by Eric Lanke
I recently made a trip down to the Oak Ridge National Laboratory (ORNL) to check on the progress of Project AME—the world’s first 3D-printed hydraulic excavator. (That’s it under the tarp in the above photo.) And I wasn’t alone. It was actually a media event where we invited in members of the press to learn more—and spread the word—about this ground-breaking project.
Here’s what I told one of the reporters who interviewed me.
How did Project AME come about?
Project AME (additive manufactured excavator) is the brainchild of a very unique industry/university consortium—the Center for Compact and Efficient Fluid Power (CCEFP). CCEFP is the place where fluid power component manufacturers, system integrators, and equipment builders come together to work with their university partners and determine a pre-competitive technology development agenda for the industry.
On a tour of ORNL in 2014, we saw the 3D-printed car that was done for the IMTS show and began discussing what could make a similar splash for the fluid power and mobile equipment industry. Printing an excavator, and incorporating into it some of those fluid power technology developments, seemed like an obvious choice.
What makes Project AME special?
It represents the future of high-performance, fluid power-driven mobile equipment. It also represents a form of innovation that’s only possible through public/private partnerships like the CCEFP.
What are some of the fluid power advances that are part of Project AME?
The hydraulic system has been printed directly into the boom, eliminating exposed fluid conduits such as hoses and tubing. This helps decrease the weight, materials cost and maintenance of the machine.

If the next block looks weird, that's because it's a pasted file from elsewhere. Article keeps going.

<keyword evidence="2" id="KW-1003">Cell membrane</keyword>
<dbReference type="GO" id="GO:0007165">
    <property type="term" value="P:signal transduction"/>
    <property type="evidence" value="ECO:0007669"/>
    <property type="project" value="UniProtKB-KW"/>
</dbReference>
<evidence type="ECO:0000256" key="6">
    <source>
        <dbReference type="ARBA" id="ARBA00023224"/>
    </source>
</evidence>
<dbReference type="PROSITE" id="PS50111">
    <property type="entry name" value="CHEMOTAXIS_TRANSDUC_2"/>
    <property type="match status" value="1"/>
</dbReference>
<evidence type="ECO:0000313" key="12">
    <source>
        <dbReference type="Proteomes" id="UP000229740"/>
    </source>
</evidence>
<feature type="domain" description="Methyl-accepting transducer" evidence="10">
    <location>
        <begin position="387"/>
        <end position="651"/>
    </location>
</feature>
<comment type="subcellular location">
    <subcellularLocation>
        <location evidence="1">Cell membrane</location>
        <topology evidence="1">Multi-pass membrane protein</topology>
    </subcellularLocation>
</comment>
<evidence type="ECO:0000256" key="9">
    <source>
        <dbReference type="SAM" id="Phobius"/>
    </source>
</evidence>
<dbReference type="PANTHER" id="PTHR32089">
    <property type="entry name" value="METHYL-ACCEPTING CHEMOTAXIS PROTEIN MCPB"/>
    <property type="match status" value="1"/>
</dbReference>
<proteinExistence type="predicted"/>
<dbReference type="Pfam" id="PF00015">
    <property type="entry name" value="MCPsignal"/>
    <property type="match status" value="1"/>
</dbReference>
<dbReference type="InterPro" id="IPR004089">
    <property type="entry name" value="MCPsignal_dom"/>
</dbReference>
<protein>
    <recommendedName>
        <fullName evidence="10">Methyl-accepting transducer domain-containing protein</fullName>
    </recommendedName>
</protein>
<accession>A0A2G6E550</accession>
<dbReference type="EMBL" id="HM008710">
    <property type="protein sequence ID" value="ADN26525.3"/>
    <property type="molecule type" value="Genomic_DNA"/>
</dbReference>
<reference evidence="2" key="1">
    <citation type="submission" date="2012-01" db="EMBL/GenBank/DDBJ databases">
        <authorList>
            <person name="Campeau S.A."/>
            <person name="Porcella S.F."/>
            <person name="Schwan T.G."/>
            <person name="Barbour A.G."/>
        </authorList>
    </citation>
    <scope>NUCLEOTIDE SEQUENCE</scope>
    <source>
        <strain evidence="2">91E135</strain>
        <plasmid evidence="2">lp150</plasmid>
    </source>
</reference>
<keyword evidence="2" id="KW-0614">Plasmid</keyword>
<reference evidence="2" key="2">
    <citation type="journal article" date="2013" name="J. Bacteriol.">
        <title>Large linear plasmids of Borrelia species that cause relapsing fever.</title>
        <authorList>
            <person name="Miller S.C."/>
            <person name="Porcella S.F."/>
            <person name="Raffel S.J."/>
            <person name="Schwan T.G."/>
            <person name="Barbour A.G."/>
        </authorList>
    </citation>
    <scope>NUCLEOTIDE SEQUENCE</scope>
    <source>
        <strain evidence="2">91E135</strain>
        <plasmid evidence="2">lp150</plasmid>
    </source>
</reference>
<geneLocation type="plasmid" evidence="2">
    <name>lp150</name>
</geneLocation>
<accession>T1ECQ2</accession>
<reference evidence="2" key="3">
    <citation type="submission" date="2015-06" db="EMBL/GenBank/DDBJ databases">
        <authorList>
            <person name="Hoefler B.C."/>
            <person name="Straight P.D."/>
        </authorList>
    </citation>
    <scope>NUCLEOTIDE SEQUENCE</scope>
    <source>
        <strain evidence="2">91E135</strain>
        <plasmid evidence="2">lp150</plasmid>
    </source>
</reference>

The hydraulic oil reservoir and heat exchanger have also been integrated as a single component, allowing the machine to store and cool the hydraulic fluid in one place. This helps reduce the size and weight of the components—increasing the overall efficiency of the machine.
What else is the CCEFP working on?
Primarily, components and systems that increase the efficiency of fluid power systems.
- There’s a new, variable 4-bar linkage pump that provides infinite displacement control.
- There are high-speed switching valves that quickly route flow to either the load or to the tank, minimizing energy-consuming flow metering.
- There’s displacement control actuation, where pumps directly drive actuators without the need for metering valves. This has been shown to improve fuel efficiency of an excavator by 40%, with more efficiency gains possible through hydraulic hybridization.
- There’s a free piston engine/pump, which combines the engine and hydraulic pump into a single component. This directly translates internal combustion into hydraulic power, allowing the engine itself to speed up or slow down to provide the required hydraulic flow. Studies show that multiple engine/pumps, one dedicated to each actuator, would result in fuel savings many times that of currently available systems.
How can people learn more?
At IFPE 2017, March 7-11, 2017 in Las Vegas, the leading international expo and tech conference for fluid power. Project AME and the other CCEFP projects will be on display there.
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